Posted by: NatureIsAwesome | September 13, 2014 @ 9:56 pm

Will They Stack Up?


Tropical moisture is still lingering over extreme South FL and threatens to shut down migration out of the state tonight. Birds that landed in South FL and the FL Keys last night and this morning, might get stuck here waiting for better migration conditions if the bands of precipitation and wind hold together. With the impending front coming in from the north we may see a “stack up” of sorts. The front isn’t the strongest and doesn’t boast the stiff northerlies that would trigger a massive movement of migrants, but birds should still move out ahead and behind the frontal boundary.

Miami radar showing tropical moisture coming in from the south.

Southeasterly winds feeding the surface low with warm tropical moisture.

Satellite imagery shows some clear skies north of South FL and frontal boundary along the FL/GA state line.

Southeasterly winds should continue to feed this surface low pressure overnight an into the day on Sunday. This will only increase the chances that birds will stay put and that the storms limited footprint on the state will allow birds flying the clear skies north of South FL to fly into a trap of sorts.

12hr forecast shows that precipitation moving west into the Gulf may block migration out of the state via the Gulf coast.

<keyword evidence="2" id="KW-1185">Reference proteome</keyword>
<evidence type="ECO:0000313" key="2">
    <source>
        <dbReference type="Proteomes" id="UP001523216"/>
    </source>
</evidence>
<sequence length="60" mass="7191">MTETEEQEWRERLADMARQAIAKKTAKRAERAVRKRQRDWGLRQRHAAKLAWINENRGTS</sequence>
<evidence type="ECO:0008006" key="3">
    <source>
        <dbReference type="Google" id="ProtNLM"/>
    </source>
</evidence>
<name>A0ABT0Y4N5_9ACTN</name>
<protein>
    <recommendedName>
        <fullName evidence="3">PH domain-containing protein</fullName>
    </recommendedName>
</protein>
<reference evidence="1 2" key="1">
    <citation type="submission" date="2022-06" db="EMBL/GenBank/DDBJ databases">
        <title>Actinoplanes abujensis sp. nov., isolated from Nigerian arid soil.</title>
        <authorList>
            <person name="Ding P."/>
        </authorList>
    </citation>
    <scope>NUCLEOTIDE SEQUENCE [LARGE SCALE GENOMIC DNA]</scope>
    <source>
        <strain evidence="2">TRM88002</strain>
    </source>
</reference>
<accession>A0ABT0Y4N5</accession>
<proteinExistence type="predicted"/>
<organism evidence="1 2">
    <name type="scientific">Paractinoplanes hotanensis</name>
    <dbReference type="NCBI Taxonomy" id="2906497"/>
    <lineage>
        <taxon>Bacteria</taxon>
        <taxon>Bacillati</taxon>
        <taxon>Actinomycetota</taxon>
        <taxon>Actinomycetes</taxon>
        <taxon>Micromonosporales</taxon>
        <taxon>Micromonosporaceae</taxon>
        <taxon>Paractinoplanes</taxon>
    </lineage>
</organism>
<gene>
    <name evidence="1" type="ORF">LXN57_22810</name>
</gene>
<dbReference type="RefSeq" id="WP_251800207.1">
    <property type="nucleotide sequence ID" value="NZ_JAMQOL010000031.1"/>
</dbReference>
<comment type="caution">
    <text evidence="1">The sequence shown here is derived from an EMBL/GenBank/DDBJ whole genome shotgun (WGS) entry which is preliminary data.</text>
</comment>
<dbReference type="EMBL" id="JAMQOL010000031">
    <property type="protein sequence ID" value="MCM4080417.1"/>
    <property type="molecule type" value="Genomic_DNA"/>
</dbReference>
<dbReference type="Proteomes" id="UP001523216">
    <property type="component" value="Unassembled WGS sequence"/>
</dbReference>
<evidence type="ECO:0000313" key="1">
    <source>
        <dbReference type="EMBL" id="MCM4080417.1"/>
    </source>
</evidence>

We will keep you updated. Check for our post tomorrow 🙂

Nature is Awesome
Angel & Mariel



  1. On Saturday the 20th I went out on the NA Migration Count and had 18 species of warbler around Newnans Lake in Alachua County. Here was the list:

    Northern Waterthrush-3
    Worm-eating Warbler-1
    Blue-winged Warbler-3
    Golden-winged Warbler-1
    Black-and-white Warbler-2
    Prothonotary Warbler-3
    Common Yellowthroat-3
    Hooded Warbler-1
    American Redstart-5
    Northern Parula-17
    Magnolia Warbler-1
    Blackburnian Warbler-2
    Yellow Warbler-10
    Chestnut-sided Warbler-1
    Pine Warbler-1
    Yellow-throated Warbler-3
    Prairie Warbler-6

    Purple Martin-12
    Chimney Swift-2
    Acadian Flycatcher-2
    Great Crested Flycatcher-1
    Eastern Kingbird-3
    White-eyed Vireo-8
    Red-eyed Vireo-3
    Summer Tanager-3

    Matt O’Sullivan


%d bloggers like this: